"You are not affected by this."

I shook my head at that, trying to imagine sitting at Council without him. None of this made any sense at all. "Sarek, I don't understand."

"There is nothing for you to understand. Simply reschedule your classes and continue with your duties as before."

"But Sarek--"

"Enough, Amanda." He said it in English, not the Vulcan kroykah. But somehow the emphatic inflection came across to me regardless of the language barrier.

"Enough?" English having no similar inflections, I simply raised my voice in response to his tacit demand. "How can you expect me to comply with tradition when you are throwing it off? I don't understand. And I need to know--"

"I said enough," Sarek repeated, his eyes narrowing and his tone shading further, past impatience into something more. He switched then from English to Vulcan. "We will cease to discuss this."

The dark tone of that one word, in full emphatic inflection, echoed through my body as if I'd been touched with a tuning fork. When I stared at him, shocked and uncomprehending, he pushed aside his untouched meal and rose, gazing down at me with a forbidding look on his face I had not seen for twenty years. "This subject will no longer be raised between us."

Given in that tone, with that inflection, his words weren't a suggestion. They were an order, plain and simple. An order such as I hadn't been given in a long time. His eyes met mine, waiting, demanding a response. There was only one response I could give, even though I could hardly understand it, or him.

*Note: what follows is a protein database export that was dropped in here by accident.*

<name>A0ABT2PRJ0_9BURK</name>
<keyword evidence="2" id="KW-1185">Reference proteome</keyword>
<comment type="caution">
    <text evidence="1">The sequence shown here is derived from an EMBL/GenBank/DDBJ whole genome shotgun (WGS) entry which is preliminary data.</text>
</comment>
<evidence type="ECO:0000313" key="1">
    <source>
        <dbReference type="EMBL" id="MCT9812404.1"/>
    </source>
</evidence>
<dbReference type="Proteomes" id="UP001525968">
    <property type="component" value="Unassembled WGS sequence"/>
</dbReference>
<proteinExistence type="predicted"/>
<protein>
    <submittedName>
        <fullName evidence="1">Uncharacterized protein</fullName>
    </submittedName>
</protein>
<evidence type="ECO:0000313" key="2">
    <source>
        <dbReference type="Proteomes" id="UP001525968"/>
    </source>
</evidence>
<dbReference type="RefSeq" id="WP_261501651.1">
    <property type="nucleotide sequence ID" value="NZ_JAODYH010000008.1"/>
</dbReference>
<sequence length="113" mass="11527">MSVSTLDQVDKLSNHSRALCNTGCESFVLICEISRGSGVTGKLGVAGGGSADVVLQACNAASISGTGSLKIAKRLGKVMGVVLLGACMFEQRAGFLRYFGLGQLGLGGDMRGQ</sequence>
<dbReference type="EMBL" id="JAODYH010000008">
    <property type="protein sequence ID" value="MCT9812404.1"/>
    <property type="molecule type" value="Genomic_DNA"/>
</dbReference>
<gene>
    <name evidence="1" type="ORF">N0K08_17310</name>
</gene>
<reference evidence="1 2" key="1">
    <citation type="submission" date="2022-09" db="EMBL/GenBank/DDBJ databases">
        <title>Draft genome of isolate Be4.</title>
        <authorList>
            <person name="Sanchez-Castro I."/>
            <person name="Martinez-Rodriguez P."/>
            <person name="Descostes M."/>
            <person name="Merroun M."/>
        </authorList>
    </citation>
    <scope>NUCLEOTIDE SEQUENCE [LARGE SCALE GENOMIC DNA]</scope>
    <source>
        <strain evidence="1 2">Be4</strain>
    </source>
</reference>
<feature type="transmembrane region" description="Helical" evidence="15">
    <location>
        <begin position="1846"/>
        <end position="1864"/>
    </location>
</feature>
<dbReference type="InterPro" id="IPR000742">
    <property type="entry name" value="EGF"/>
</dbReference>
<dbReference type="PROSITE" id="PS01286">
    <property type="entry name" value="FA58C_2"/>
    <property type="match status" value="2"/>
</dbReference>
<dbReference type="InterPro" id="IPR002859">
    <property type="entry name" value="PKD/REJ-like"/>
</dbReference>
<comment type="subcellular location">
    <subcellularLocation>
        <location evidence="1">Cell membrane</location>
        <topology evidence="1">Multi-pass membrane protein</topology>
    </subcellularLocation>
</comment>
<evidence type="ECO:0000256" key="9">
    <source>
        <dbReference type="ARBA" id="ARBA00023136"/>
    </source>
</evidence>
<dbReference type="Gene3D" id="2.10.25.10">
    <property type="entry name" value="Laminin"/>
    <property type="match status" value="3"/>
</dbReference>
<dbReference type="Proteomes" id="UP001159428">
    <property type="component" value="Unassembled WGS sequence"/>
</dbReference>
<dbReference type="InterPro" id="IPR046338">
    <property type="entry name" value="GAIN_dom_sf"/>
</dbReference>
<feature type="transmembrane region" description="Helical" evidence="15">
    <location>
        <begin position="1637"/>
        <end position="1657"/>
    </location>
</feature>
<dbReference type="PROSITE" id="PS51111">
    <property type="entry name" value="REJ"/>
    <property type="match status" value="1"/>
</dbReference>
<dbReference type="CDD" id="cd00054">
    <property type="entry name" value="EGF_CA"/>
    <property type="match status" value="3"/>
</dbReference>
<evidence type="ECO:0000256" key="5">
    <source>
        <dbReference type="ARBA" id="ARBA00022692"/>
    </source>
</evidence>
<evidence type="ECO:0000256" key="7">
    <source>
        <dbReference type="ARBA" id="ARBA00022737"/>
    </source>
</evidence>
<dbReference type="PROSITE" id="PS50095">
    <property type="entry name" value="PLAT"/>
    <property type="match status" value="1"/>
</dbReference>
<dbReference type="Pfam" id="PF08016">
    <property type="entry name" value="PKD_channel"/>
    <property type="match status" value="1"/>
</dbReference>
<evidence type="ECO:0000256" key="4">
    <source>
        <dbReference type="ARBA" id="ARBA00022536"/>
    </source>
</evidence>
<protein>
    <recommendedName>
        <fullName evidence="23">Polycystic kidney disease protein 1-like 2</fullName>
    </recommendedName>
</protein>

"Yes, my husband."

He turned and left. I sat there, breathing hard, struggling with sheer disbelief, my entire world turned upside down between the two courses of what had once been only another evening meal, of the many thousands we'd shared before.

But I was only stunned, not blind or dumb. My mind raced on. Even if my husband had forbidden that the subject not be discussed between us, I could hardly not consider it. I knew only a few things would keep a Vulcan from the performance of his duties. Death. Divorce, if they were familial duties given in marriage. Dishonor, which could hardly be the case. Pon Far, of course. But after forty years, I knew all the signs of Pon Far. This wasn't that.

But there was something worse than Pon Far. Something far more dangerous and insidious, that crept up, unaware until it came to a head with devastating consequences. Something that, like Sarek's look and tone, I hadn't experienced for twenty years. Could it have come back? And how?

No. Never, I thought.

But, the rational part of my mind urged, while the rest was reeling in disbelief and sheer, stubborn, human denial, What else would keep Sarek from his duties? What else would cause him to speak to me, to deal with me, in such a way? In a tone, in a look, in a manner he hasn't used for all these years. What else ever has?

The blood fever – not the acute and short lived Plak Tow of Pon Far, but the far more dangerous and chronic Plak Vrie. Nearly always fatal, except in certain rare cases with certain specific and equally unpleasant remedies.

I swallowed hard and reached blindly for a water glass, but my shaking hand wouldn't hold it. I clenched my fist as if to deny its trembling and bit a knuckle instead.

Vrie. Again. What else could it be?

"Oh, my god," I whispered and I closed my eyes tight against the tears that spilled anyway, in spite of that futile attempt.

Implacable nature being the one thing never denied by a Vulcan. Or to a human married to one.

To be continued….